By Brian Kelly, Restoration Coordinator
Last week, I got to see the world from the top of an old growth Douglas-fir. It was a spectacular view from up there, as you might expect, with vistas of forests, mountains and ocean spreading out toward the horizon. The view up close was more unique, however, because it’s a rare experience to leave the ground and ascend two hundred feet in the air right next to a four-hundred-fifty year old tree. I got a bird’s eye view of the canopy of an old growth forest.
I should explain that I did not actually climb this tree. A collection of ropes, pulleys, and devices to protect both me and the tree made the ascent possible. After strapping on a climbing harness, I was attached to the rope that lifted me airborne with the assistance of several experienced, professional arborists. These professionals are completely dedicated to a “leave no trace” approach and they take great care to protect every branch, the bark, and all living organisms associated with the tree. An arborist ascended the tree on a separate rope a few feet away from me and acted as a guide as we rose up into the canopy. The guided ascent of the tree was offered as part of a conference entitled “Life in the Trees”.
Big, old trees are awe-inspiring, impressive, living things. Beyond their power to impress us, however, they also are home to birds, mammals, amphibians, mosses, lichens, fungi and vascular plants. Researchers have discovered sizeable hemlock trees growing out of the broken tops of ancient redwoods. We are learning that there are airborne ecosystems in tree canopies. We are learning that there is a lot going on in the treetops that we do not know very much about. To me, that speaks clearly toward the need to protect the remaining giants of the forests.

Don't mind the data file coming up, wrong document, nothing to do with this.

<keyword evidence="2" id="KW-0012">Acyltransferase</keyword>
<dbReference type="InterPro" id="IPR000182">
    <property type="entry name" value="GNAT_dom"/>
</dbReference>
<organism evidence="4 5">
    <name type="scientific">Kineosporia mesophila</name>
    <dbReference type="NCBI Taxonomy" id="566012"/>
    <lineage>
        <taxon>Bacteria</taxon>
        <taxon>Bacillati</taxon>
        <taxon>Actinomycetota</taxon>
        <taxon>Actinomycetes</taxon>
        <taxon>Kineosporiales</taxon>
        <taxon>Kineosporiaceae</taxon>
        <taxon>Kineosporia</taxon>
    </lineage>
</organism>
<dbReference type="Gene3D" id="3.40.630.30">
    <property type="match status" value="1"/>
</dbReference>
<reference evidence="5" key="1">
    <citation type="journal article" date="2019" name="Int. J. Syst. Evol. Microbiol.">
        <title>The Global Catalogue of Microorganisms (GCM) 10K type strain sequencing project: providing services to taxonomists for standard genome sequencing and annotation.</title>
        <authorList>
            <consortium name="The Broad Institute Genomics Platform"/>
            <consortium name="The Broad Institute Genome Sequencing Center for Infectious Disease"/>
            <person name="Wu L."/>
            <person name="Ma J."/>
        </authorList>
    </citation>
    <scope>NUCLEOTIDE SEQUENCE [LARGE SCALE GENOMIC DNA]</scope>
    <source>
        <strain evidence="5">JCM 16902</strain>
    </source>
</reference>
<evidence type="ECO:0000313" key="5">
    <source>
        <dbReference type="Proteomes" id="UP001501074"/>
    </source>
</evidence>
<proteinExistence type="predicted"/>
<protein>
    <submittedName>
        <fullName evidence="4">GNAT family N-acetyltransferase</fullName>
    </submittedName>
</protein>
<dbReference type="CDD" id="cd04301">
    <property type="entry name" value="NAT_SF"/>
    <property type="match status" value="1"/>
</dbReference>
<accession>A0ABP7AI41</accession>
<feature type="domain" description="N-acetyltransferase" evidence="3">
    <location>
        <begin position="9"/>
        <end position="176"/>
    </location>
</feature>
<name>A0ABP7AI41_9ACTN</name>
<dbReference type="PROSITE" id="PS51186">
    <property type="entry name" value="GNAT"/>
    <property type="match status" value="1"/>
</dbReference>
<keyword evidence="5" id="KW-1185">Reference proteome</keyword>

I loved climbing trees when I was a child. Thinking about it now, I remember pulling myself up through the branches and challenging myself to make it higher up in the canopy. I remember the rustling of leaves, the smell of the bark on my palms, shafts of light through the branches and the thrill of seeing the ground from new heights. Most of all, I think that I just loved being up there in a special, secret world near the top of a tree. I’m here to report that it’s still a wonderful place to be.